But it wasn't just the Arabs who were trying to move the Byzantine border a little closer to Constantinople.  Over in Europe the Bulgarians were also on the warpath.  Leo took time out from drooling over precious stones (an odd fetish but a harmless one) and not quite persecuting the icon lovers to march against Bulgaria.  Before he did so he stopped having sex with his wife and instigated a harsher regime against the icon freaks.  His wife, Irene, was a dedicated supporter of icons ("superstitious women" muttered the not at all misogynistic soldiers who surrounded Leo) and had introduced various icons and icon favourers into the palace.  Leo found them, and indulged in a little torture and imprisonment just to let everybody know that he couldn't be taken for granted.

With his status as an icon breaker reasserted and his wife "punished" by his absence from the marital bed Leo marched on Bulgaria like his father before him and like his father before him caught a fever and died.  His son (aged nine) ascended the throne as Constantine VI.  His mother Irene was regent and pretty soon icons were everywhere.

Saturday, January 21, 2017

Look Out! He's Got an Ibis!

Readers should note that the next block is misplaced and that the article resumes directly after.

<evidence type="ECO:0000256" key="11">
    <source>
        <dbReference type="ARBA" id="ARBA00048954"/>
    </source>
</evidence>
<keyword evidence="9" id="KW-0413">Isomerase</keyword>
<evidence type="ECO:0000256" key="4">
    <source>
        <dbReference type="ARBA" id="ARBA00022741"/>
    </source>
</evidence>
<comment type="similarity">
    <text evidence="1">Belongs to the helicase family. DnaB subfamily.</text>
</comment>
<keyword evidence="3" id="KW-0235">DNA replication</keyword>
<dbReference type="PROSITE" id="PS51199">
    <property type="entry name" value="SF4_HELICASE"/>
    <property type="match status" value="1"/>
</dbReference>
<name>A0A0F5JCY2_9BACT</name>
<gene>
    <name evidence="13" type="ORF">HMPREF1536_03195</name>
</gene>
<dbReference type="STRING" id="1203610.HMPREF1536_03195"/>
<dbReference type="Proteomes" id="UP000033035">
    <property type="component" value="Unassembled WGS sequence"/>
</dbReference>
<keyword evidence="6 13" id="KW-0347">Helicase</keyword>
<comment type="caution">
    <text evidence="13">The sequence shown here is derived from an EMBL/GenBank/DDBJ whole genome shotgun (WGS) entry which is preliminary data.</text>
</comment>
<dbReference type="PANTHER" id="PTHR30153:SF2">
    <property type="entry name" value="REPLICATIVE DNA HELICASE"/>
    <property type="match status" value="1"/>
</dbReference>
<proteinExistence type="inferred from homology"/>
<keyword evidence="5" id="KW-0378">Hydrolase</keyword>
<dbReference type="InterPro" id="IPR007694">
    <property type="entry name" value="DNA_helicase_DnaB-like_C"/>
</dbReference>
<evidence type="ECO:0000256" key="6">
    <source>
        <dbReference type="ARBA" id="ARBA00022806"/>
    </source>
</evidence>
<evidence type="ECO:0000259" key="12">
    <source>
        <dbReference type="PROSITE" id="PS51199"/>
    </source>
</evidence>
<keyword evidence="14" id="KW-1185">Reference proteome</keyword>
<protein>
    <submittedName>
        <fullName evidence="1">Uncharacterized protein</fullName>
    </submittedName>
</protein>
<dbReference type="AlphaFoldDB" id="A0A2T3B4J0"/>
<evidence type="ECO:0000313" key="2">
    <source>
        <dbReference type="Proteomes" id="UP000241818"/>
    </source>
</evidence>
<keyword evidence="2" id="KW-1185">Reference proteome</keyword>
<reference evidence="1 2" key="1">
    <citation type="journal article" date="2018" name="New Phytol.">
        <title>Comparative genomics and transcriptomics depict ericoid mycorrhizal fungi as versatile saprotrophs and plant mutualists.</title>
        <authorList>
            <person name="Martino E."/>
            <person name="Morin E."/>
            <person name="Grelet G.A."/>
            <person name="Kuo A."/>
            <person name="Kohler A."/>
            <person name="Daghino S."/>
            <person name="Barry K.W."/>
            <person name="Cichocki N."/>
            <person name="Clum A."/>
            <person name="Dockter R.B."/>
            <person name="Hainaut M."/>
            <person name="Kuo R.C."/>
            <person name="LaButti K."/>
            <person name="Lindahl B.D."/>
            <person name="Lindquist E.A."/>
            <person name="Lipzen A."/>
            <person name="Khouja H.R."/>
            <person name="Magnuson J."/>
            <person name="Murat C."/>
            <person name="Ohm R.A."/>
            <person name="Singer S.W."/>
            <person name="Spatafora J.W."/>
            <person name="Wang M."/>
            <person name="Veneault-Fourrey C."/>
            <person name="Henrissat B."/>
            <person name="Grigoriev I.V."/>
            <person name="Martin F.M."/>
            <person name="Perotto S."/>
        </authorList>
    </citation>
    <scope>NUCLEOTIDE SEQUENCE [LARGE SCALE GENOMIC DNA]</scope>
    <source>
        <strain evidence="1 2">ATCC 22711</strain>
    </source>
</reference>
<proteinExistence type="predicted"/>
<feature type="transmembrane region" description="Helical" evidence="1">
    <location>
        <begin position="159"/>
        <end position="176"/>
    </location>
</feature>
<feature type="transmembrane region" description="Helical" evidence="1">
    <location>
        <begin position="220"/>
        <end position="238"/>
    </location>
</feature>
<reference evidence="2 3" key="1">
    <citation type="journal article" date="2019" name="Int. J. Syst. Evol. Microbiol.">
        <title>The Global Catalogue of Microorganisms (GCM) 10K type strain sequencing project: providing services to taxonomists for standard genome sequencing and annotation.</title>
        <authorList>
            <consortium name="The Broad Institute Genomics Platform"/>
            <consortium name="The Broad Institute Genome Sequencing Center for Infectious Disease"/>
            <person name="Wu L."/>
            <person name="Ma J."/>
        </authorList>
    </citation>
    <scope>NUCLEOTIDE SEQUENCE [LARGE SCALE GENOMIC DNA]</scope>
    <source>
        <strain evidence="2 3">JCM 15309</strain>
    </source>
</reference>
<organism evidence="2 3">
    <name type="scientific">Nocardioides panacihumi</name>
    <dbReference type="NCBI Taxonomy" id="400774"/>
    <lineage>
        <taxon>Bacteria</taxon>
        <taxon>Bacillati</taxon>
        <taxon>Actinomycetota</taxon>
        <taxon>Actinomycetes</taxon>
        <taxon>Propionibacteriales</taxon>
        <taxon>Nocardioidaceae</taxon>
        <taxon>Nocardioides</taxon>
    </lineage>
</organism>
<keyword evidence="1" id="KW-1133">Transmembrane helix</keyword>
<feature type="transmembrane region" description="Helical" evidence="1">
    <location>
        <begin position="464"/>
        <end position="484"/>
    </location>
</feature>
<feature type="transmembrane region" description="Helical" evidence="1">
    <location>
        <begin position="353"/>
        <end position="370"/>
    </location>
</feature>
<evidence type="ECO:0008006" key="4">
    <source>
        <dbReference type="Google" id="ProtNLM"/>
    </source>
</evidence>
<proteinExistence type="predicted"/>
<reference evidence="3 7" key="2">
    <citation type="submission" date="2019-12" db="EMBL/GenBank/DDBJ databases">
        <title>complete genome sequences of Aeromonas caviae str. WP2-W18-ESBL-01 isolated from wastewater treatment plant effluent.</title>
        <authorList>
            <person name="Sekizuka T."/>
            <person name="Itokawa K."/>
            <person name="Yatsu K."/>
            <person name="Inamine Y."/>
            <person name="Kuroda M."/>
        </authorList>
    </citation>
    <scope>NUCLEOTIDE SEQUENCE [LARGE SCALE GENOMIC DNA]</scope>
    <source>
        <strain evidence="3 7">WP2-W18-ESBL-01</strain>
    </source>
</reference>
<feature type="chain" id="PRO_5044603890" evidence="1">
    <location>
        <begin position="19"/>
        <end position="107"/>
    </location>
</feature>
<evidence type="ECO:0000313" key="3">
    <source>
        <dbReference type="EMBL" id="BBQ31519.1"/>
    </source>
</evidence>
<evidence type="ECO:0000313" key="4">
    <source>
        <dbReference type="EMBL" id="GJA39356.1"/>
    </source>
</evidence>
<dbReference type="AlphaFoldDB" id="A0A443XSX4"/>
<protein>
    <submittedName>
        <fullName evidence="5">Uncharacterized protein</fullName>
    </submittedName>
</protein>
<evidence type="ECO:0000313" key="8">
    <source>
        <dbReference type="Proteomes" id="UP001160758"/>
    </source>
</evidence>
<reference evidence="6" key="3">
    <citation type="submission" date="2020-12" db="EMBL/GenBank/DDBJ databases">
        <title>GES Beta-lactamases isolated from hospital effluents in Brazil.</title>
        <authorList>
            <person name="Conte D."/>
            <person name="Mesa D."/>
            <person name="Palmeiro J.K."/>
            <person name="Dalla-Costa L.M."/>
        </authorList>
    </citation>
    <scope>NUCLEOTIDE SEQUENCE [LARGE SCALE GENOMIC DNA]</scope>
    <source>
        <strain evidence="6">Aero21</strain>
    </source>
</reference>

I have a slight sense of achievement at the moment.  Not only have I managed to cram enough bulbs into the recalcitrant light fitting in my lounge room to dispel the impression that I'm living in the middle ages but I have successfully sourced vacuum cleaner bags.  I can't remember the last time I felt this functional.

I'm not ashamed to admit that I hugged myself with glee when the lights actually turned on and provided light.  Well maybe just a little ashamed but there are advantages to being easily amused.  When my latest batch of books arrived from Amazon I actually pulled my shirt off and did a lap of honour.  It certainly frightened the other people in the post office.

Outside the hermetically sealed bubble I live in the world is still going relentlessly to hell while simultaneously refusing to actually arrive.  Over in the United States Donald Trump has been sworn in as America's last president while in Britain Theresa May has laid out her plan for reorienting Britain's economy towards subsistence farming.  At least it should improve the employment statistics.  Meanwhile in Australia a man is being sought by police for strangling an ibis to death and then threatening onlookers with the corpse.